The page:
Overcoming fiber broadband interoperability challenges with an open ONU approach

June 6, 2024
While achieving interoperability for open ONUs has various challenges, it enables multiple costs, deployment, and vendor diversity for service providers.

By Dan Gledhill / Harmonic

An Open ONU strategy for fiber broadband deployment — an approach that supports the use of any optical network unit (ONU) or optical network terminal (ONT) with an optical line terminal (OLT) — lets operators break free from vendor lock-in, accelerate deployment of high-speed broadband service, benefit from competitive ONU pricing and simplify network evolution. 

Providing this interoperability presents several challenges for ONU and OLT vendors, but the benefits for operators ultimately result in a massive up-side for the industry.

PON evolution

The adoption of fiber for broadband service delivery is growing at a record pace in North America. According to a report from the Fiber Broadband Association, fiber broadband passed more than 78 million homes in 2023, an uptick of 13%. More than 51% of all primary homes in the U.S. now have access to fiber.

This surge in fiber broadband has sparked an evolution in passive optical network (PON) deployment, posing challenges for broadband service providers and operators as they strive to gain a competitive edge and grow revenue. Significant infrastructure upgrades and investments are needed as fiber networks transition to 10G and even 25G. At the same time, operators need to distinguish their service offerings to attract and retain subscribers. Differentiating services in a challenging marketplace goes beyond just providing faster speeds; it requires the availability of a diverse range of capabilities tailored to meet the unique needs of consumers and businesses.

PON requires the deployment of both OLTs and ONUs. ONUs serve as the bridge between the fiber network and end-user devices and play a critical role in enabling differentiated broadband service offerings. The OLT terminates fiber networks on the service provider side of the broadband access network and the ONU on the subscriber side. When the connection between the OLT and ONU is not entirely aligned (i.e., not interoperating correctly), the result is often a less-than-desirable experience for the subscriber and extra work — and costs — for the service provider.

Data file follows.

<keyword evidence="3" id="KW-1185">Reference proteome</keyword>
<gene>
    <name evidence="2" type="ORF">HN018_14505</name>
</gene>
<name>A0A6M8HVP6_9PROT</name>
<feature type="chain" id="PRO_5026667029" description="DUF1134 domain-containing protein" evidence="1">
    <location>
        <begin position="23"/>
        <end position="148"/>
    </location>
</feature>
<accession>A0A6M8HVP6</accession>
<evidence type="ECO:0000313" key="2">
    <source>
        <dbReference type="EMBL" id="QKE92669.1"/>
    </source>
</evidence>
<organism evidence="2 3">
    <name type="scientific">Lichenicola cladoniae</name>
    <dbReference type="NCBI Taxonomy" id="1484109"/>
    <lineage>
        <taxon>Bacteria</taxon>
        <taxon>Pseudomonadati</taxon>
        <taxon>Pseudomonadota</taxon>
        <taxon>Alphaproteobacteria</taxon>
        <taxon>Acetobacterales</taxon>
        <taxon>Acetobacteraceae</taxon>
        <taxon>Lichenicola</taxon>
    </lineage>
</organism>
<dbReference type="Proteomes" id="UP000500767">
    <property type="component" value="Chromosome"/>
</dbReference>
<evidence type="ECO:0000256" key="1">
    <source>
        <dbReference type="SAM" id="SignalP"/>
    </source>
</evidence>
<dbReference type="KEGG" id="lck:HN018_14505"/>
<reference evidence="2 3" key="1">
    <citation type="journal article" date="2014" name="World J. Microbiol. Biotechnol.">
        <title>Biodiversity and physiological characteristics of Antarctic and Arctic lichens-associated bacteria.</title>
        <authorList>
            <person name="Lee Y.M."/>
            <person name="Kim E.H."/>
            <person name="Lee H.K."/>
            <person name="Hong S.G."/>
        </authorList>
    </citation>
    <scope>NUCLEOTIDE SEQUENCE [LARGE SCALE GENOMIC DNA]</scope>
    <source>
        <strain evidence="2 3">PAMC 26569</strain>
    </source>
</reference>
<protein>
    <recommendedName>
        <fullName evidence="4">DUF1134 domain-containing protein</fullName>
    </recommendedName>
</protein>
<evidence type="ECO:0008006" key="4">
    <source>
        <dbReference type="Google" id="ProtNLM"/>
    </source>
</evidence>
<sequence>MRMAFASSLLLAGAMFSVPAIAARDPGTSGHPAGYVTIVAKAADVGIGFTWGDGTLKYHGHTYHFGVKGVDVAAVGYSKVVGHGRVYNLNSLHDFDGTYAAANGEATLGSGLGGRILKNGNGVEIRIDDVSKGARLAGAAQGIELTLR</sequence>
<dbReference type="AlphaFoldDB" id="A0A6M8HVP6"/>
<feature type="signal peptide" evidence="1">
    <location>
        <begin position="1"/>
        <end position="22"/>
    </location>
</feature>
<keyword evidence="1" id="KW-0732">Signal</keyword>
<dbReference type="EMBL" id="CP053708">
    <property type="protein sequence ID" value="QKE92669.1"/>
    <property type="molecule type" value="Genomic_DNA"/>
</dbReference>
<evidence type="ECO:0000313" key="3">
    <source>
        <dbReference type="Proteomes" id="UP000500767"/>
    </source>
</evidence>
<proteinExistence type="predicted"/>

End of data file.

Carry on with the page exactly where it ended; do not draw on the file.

Even with a high-performance access network, if the ONU does not completely interoperate with the OLT, subscribers may perceive their service as subpar. Operators, therefore, must ensure that the connection between the OLT and ONU is not only capable of handling current bandwidth demands but also possesses the agility to seamlessly adapt to future service requirements. 

The Architecture and Functionality of PON

As a point-to-multipoint fiber access solution, OLTs link to PON splitters that feed ONUs at the subscriber site. The ONU then connects with customer premise equipment (CPE) to provide various local area network (LAN) connectivity, which might include WiFi for laptops, mobile devices and Internet of Things (IoT); direct Ethernet connections to personal computers or in-home gateways; and set-top boxes (STBs) for IPTV. Many of these LAN capabilities are directly integrated into some ONU designs, and the possible combinations are countless, providing service providers with a wide selection of available options.

Because a single OLT serves many ONUs, selecting an OLT that interoperates with a variety of ONUs is crucial. Specifically, an OLT that works well with many ONU makes, models, and capabilities helps to control costs via the availability of competitively priced alternatives and an increased ability to maintain subscriber quality of experience (QoE) without operator intervention. An OLT that works well with many types of ONUs also provides the agility to introduce service offerings that can help attract and retain subscribers more easily. 

In the early days of PON, interoperability wasn't an issue because vendors designed their OLTs and ONUs to work together as a book-ended system. Today’s broadband operators want options, making it necessary to enable interoperability between OLTs and a wide selection of ONUs. Translating that desire has traditionally been easier said than done.

PON interoperability issues

There are currently two primary standards for PON: IEEE and ITU-T. With support from CableLabs, ONU-OLT interoperability for IEEE has been relatively straightforward. By comparison, the ITU-T standard has not achieved the same level of alignment between broadband operators and OLT suppliers, which tend to develop their own ONU designs to fulfill operator requirements. Although marketed as possessing comprehensive end-to-end interoperability, ITU-T PONs are essentially closed-end solutions, resulting in vendor lock-in, fixed costs and limited network agility.